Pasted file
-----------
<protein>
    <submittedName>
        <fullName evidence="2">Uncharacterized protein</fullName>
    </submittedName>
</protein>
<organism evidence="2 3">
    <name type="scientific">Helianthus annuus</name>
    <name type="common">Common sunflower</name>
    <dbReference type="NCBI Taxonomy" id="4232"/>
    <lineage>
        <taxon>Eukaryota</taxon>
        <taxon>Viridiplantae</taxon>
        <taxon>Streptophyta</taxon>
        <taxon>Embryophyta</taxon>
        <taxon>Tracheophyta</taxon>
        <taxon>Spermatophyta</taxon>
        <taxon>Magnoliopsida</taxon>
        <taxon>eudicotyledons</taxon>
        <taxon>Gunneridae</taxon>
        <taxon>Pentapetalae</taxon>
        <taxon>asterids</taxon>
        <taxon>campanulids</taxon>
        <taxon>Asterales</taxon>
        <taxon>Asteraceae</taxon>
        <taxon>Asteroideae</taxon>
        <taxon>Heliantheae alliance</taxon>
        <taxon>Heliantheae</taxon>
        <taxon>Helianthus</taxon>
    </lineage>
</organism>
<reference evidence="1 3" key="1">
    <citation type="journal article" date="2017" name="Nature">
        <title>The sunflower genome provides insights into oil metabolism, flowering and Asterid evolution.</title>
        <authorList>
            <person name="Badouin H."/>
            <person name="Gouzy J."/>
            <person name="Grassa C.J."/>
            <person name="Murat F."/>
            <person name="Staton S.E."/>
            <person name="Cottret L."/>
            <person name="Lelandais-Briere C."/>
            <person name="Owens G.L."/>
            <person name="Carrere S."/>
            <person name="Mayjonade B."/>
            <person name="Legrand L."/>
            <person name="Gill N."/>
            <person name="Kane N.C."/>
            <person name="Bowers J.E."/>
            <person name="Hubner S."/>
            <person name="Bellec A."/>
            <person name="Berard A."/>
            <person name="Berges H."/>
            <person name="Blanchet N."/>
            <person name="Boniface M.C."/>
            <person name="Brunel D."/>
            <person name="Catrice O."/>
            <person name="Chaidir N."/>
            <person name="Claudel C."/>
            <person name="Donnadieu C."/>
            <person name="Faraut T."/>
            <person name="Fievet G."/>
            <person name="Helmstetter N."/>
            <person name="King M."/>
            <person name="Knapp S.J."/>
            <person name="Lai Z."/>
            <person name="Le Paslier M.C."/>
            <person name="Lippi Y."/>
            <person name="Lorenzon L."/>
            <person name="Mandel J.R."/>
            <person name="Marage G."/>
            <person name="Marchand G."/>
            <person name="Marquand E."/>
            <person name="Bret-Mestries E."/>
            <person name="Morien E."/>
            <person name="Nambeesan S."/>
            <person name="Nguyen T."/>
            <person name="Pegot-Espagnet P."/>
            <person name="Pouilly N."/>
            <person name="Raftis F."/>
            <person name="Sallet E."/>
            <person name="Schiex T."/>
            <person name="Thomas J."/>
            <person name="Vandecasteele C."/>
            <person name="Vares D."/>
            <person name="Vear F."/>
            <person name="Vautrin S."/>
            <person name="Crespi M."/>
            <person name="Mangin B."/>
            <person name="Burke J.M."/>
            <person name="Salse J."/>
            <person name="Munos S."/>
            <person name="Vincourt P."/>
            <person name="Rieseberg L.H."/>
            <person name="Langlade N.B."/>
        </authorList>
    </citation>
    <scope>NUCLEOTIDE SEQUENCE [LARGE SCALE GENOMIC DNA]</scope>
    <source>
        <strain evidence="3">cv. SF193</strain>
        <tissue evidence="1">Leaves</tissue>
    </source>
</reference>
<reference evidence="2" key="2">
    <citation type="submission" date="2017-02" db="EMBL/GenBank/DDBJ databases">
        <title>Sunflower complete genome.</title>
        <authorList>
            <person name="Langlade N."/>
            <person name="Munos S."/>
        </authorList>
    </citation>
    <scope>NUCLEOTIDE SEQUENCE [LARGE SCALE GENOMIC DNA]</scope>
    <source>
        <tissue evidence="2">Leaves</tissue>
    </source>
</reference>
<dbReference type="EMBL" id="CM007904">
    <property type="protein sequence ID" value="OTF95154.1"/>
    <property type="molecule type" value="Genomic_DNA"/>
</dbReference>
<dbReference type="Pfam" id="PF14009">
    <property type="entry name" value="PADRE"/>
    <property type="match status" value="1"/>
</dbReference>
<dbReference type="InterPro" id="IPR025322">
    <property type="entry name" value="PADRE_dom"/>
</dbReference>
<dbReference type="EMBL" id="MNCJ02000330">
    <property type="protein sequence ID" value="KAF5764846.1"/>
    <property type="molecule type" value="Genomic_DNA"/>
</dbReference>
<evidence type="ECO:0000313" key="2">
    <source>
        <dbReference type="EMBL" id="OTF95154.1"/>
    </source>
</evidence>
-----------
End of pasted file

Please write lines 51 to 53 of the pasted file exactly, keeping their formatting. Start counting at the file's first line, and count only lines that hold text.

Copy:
            <person name="Berard A."/>
            <person name="Berges H."/>
            <person name="Blanchet N."/>